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CDC Responds to Rising Rates of Syphilis by Issuing Call to Action

MAY 04, 2017 | KRISTI ROSA
Call for Increased Syphilis Screening for Pregnant Women and MSM
The CDC reports that there has been a “sharp increase in the number of babies born with CS in the United States.” Women who have syphilis and have not been treated can pass the infection on to her fetus through the bloodstream at any syphilis stage. Perhaps more troubling is that 40% of babies born to untreated women who have syphilis are stillborn or die from the infection. According to the CDC, lack of prenatal care accounts for about one quarter of CS cases, but even with this care, “detection and treatment of maternal syphilis often occur too late to prevent CS.” In fact, the CDC reports that almost half, or 42% of women who gave birth to an infant with CS had not been tested in time to prevent it.
 
Additionally, MSM account for the majority (two thirds) of male primary and secondary syphilis cases. Although the CDC recommends that MSM get tested on an annual basis, oftentimes, they remain unscreened. The CDC reports that from 2011 to 2015, syphilis cases among MSM experienced a sharp increase of 56%, and “in 2015, the rate of syphilis in MSM was 106 times higher than the syphilis rate among men who have sex with only women.” The CDC hopes that with increased screening, the numbers of MSM infected can be reduced.
 
To this end, the CDC has issued actions to be taken pertaining to the affected populations:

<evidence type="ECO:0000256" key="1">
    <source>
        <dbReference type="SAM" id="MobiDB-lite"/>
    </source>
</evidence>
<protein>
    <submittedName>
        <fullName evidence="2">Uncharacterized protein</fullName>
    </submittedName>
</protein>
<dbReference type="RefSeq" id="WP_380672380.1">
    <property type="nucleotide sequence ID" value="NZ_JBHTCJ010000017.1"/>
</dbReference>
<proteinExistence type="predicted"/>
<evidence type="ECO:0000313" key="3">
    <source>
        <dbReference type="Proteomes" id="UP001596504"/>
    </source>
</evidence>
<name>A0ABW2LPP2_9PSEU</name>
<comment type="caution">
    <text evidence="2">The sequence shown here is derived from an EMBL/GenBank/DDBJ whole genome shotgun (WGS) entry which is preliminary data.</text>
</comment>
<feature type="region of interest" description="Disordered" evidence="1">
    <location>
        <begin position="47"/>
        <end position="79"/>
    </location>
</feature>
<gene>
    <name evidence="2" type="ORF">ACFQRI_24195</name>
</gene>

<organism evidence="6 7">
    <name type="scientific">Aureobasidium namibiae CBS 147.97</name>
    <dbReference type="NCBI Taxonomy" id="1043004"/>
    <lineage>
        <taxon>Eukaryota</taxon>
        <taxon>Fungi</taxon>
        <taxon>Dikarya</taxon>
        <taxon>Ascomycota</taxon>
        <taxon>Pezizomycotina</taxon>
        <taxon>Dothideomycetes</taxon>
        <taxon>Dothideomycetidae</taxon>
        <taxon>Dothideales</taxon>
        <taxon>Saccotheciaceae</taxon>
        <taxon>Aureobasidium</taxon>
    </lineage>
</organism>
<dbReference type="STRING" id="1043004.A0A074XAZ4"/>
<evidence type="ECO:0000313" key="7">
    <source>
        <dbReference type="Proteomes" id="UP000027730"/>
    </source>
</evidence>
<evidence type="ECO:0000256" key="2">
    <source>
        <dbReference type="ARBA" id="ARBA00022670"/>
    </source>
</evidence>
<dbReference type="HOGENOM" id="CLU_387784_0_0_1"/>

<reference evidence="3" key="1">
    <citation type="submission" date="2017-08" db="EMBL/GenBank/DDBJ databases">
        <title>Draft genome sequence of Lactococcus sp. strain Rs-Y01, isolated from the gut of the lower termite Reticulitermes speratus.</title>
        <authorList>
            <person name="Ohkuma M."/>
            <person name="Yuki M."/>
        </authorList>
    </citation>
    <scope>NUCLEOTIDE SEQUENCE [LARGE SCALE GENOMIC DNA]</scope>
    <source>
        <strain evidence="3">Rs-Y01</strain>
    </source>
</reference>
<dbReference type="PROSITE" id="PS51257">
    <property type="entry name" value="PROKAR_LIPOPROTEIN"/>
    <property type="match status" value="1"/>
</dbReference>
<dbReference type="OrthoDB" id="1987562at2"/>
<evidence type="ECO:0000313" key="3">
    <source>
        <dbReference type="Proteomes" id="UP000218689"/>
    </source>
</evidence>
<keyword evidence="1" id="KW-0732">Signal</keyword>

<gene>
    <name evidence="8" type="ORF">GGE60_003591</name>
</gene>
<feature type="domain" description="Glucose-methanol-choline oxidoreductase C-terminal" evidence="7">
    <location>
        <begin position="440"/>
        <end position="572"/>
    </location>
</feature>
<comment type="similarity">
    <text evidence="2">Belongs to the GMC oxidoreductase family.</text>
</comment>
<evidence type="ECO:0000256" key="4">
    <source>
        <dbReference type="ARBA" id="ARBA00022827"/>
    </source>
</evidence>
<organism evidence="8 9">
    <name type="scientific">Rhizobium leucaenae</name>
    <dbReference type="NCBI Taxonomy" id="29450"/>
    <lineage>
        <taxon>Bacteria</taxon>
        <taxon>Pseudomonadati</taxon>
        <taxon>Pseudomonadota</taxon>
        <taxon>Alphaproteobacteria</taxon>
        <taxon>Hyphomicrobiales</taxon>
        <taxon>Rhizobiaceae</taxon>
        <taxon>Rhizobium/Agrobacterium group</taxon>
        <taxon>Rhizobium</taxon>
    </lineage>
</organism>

• Pregnant women: Visit your doctor and get tested for syphilis. If you test positive during your pregnancy, make sure you receive treatment immediately. Make sure that you schedule follow-up visits with your doctor to ensure that you and your baby stay healthy.
  • Gay, bisexual, and other men who have sex with men: Talk to your doctor about your sexual history and get tested—not only for syphilis but for other sexually transmitted diseases as well. Consider ways to protect yourself and your partner from infection, and remember to always use protection during sexual intercourse.
The call to action also includes information for healthcare providers, public health departments, and decision makers and community leaders on how they can proactively reduce CS and syphilis among MSM. They also called on biomedical students, universities, and industry to channel their efforts into producing new tools that will strengthen syphilis prevention, detection, and treatment. For example, electronic medical record (EMR) developers should make sure that EMRs support syphilis screening and treatment.
 
The CDC is actively working to cut down on the numbers of infected women and babies and “reverse the increasing trend” of syphilis rates among MSM. Through awareness, collaboration, and action we can “stem the tide of rising syphilis in the United States.”
 
 
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